There has been a lot of chat about W.E.B. Du Bois at Shimer lately. His work appears in our courses. And, yet, how and whether we actually read that work has been the matter of some very interesting discussion. And, since today is Martin Luther King Day, focusing on Du Bois' work seems a reasonable idea.
So, I feel obliged to ask: was Du Bois a Shimerian?
Somehow I seem to lean toward yes each time I ask whether someone counts as a Shimerian on this blog. The reason lies in my belief in Shimer as an inclusive community and campus. Shimer has a way of talking about itself as being located somewhere between reality and utopia. Yes, we fail. Yes, we aspire. And, we aspire to be an inclusive community -- in a variety of ways. I believe in that aspiration and in the ongoing effort to make it more and more true.
Du Bois matters to all this -- as short hand for our successes -- we have included him in our courses -- and our continuing aspirations -- the recently raised question of how we respond to him in classrooms and beyond. This short hands a whole range of issues, and consolidates it on to Du Bois, of course. Here the tension is that he stands for the specific issue of inclusion -- and for our failure to do so -- and for the tension between the particular and the universal (or more).
Given this, how can we even address the question of whether Du Bois is a Shimerian, you ask? Obviously he is -- he is included. And yet. . .
There is much that persuades me that Du Bois is a Shimerian, but here I am going to limit my remarks to his essay "A Negro Student at Harvard at the End of the Nineteenth Century." That essay teaches us a lot -- about his views of education, about Harvard, and about the tension between aspiration and attainment. The essay is not irrelevant, either, to much discussion today within African American communities and beyond about the value of HBCUs and the challenge of PWIs. (The first acronym means historically black colleges and universities; the second, predominantly white institutions.) The essay is also relevant to any understanding of the role of privilege in education historically and in the 21st century. (And, by the way, makes a very interesting read alongside a book entitled Ebony and Ivy.)
In the essay, Du Bois comments about the teachers he had, the issue of housing (aka his housing choices), about his acceptance of racial segregation, his desire for freedom of laboratory and library, and much more. We learn of his encounters with William James, his reading of Kant, and why he emerges form Harvard knowing many of his "colored" peers but few of his white peers. As he discusses it, Du Bois' intellectual adventures are linked, throughout, to descriptions of what his views were and are on being a Negro in the situation of Harvard in his day. Reading it reminds us all that reading of philosophy -- and all experiencing of classrooms as well as the rest of what college is or can be -- has a complex relationship to who one is, both as an individual and as a person within categories within an era.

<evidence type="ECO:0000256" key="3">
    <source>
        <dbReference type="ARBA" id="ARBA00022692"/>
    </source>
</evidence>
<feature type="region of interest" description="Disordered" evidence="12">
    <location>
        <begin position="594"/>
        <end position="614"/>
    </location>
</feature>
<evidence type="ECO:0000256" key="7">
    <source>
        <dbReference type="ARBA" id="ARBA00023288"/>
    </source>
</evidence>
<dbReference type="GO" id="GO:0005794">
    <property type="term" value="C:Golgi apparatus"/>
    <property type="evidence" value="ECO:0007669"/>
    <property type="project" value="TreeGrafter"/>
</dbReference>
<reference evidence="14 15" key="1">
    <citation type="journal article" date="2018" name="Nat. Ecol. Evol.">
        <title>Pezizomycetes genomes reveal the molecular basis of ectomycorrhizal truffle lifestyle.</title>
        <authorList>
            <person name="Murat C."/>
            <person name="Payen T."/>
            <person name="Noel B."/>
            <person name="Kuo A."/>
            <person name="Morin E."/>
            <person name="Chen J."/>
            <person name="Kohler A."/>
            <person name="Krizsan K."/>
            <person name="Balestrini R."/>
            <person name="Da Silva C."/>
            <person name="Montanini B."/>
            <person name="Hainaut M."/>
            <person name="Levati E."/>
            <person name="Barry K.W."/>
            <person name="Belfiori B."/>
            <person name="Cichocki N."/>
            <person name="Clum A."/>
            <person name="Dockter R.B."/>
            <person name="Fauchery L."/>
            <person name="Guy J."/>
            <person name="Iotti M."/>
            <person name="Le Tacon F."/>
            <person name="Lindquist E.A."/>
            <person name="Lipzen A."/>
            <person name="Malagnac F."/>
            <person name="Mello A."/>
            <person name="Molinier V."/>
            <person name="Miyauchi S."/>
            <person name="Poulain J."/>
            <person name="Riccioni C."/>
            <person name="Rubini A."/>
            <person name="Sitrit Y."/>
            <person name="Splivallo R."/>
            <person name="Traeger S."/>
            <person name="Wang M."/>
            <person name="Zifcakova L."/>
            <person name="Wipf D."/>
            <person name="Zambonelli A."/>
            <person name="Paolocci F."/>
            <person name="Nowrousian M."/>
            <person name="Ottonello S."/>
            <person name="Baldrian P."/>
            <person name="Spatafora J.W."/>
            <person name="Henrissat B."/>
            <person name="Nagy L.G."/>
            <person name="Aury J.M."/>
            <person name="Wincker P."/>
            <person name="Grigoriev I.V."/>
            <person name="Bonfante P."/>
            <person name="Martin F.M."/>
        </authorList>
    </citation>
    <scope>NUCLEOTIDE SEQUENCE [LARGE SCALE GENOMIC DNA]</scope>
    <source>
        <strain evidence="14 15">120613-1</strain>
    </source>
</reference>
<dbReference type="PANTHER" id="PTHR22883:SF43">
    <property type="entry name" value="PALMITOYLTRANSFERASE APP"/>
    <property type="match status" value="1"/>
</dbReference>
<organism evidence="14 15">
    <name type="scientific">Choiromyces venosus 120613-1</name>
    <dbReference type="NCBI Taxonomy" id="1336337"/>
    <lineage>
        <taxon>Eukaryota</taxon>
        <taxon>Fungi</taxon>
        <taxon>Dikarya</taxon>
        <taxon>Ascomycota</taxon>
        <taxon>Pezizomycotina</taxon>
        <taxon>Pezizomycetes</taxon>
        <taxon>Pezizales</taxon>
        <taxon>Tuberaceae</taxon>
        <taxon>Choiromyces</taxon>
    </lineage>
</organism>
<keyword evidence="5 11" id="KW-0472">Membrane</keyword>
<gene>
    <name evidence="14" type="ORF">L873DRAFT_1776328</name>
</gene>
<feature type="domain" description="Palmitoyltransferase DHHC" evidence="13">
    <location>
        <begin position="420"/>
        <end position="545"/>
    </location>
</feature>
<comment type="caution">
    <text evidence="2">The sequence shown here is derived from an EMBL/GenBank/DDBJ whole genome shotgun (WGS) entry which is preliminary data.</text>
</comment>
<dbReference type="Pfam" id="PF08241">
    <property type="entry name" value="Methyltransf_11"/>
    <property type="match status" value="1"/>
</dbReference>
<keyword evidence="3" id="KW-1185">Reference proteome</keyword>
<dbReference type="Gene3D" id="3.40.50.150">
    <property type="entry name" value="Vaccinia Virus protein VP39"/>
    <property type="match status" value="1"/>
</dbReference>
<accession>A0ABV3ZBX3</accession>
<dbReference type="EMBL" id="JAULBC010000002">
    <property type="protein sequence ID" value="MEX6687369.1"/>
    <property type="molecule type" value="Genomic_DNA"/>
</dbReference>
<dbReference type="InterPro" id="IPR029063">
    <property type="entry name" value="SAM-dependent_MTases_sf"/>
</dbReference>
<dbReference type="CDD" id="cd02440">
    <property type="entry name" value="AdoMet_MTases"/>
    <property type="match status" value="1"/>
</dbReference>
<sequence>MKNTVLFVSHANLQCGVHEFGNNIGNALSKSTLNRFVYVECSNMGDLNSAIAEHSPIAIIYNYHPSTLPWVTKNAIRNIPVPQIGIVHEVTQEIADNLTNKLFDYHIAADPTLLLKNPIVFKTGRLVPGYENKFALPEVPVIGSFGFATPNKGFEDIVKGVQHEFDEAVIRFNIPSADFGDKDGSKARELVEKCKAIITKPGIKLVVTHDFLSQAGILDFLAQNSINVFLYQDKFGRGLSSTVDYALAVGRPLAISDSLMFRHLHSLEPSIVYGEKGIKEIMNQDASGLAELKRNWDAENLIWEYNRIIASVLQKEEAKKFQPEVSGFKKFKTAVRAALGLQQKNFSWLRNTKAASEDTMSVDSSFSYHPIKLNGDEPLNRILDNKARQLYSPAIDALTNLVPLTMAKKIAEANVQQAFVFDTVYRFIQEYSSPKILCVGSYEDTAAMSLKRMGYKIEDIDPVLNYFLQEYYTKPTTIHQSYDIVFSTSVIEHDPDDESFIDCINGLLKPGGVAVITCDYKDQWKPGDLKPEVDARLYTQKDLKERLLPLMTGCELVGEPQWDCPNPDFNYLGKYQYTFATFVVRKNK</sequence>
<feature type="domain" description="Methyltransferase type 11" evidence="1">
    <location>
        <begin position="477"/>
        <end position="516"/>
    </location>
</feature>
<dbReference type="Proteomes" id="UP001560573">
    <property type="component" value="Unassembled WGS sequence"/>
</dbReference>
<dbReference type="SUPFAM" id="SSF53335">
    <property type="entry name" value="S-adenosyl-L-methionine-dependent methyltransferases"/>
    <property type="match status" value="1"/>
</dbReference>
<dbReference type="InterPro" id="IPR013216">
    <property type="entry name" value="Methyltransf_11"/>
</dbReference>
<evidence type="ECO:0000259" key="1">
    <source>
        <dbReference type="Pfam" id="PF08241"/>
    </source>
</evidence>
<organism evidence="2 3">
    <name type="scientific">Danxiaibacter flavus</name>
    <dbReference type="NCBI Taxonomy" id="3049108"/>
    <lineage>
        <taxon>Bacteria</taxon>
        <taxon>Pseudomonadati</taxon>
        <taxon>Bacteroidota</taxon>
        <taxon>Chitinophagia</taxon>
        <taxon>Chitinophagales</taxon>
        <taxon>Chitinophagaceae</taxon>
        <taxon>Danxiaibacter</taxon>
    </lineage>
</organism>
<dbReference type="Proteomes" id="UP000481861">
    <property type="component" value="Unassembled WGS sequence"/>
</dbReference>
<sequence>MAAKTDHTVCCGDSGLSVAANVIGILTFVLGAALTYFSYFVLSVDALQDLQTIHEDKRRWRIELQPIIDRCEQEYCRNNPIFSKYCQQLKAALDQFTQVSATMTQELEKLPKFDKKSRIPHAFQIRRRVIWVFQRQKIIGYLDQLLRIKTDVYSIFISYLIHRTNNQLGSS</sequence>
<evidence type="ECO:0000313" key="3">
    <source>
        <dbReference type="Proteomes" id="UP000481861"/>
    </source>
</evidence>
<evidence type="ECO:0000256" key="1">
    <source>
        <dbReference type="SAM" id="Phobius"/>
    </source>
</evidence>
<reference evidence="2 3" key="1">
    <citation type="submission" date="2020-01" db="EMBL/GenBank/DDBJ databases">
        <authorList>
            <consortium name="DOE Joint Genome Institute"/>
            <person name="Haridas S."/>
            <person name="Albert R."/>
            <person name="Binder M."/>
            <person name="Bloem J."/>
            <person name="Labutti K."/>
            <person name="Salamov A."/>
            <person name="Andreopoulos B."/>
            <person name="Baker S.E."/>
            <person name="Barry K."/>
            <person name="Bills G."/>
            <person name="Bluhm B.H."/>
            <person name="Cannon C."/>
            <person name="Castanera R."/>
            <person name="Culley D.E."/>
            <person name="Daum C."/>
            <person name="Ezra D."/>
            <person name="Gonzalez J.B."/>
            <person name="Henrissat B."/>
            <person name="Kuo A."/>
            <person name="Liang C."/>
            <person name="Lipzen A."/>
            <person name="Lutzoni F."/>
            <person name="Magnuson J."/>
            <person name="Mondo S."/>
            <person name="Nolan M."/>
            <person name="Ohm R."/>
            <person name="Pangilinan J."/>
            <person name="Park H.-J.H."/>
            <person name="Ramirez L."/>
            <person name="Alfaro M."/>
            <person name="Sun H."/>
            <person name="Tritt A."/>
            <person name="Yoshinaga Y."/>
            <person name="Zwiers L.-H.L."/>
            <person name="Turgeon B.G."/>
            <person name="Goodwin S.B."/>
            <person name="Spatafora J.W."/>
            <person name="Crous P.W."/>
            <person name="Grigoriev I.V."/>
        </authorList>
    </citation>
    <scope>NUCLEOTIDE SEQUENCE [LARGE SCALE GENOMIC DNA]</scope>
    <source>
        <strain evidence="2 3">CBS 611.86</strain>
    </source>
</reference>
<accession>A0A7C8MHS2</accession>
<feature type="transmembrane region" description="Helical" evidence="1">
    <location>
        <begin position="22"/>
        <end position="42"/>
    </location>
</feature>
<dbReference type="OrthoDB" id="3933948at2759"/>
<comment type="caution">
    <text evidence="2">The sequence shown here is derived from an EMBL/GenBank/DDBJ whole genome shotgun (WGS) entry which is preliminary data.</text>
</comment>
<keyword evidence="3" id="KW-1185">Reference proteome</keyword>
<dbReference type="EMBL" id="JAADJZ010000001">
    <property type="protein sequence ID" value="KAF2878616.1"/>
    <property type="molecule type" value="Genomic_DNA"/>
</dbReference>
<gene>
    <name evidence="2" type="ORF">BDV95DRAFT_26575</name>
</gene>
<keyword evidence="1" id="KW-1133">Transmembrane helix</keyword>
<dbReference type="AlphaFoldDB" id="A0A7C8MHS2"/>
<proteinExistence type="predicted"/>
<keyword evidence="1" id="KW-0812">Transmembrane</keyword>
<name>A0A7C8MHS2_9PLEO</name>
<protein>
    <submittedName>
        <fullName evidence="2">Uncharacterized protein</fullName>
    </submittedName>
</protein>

It is in his elaboration of the very details of his particular experience of Harvard (also a very particular place) in a very particular time period (the end of the 19th century), that the broadest point emerges, one that contributes to knowing Du Bois as Shimerian: his reading, his intellectual life, are neither limited by or defined by his particular experiences as "Negro." Nor are his reading or his intellectual work separable from that reality.
In this, the life of the Negro at Harvard in the 19th century is a Shimerian life -- of aspiration and limitation -- and so very much more. The both/and of the particular and the universal reminds us that how we read and philosophize and educate today are themselves limited by time, place and person. And, that very same both/and reminds us that how we read, philosophize and educate are enriched, as well, by our embedddedness in time, place and person.
By the way, if you think all this not relevant to today, click here for a piece from Huffington Post on liberal education, Du Bois, and Carver from Michael Roth of Wesleyan University.
And then ask yourself: Was Martin Luther King a Shimerian? What might his piece entitled a the letter from a Birmingham jail (available here) tell us about that?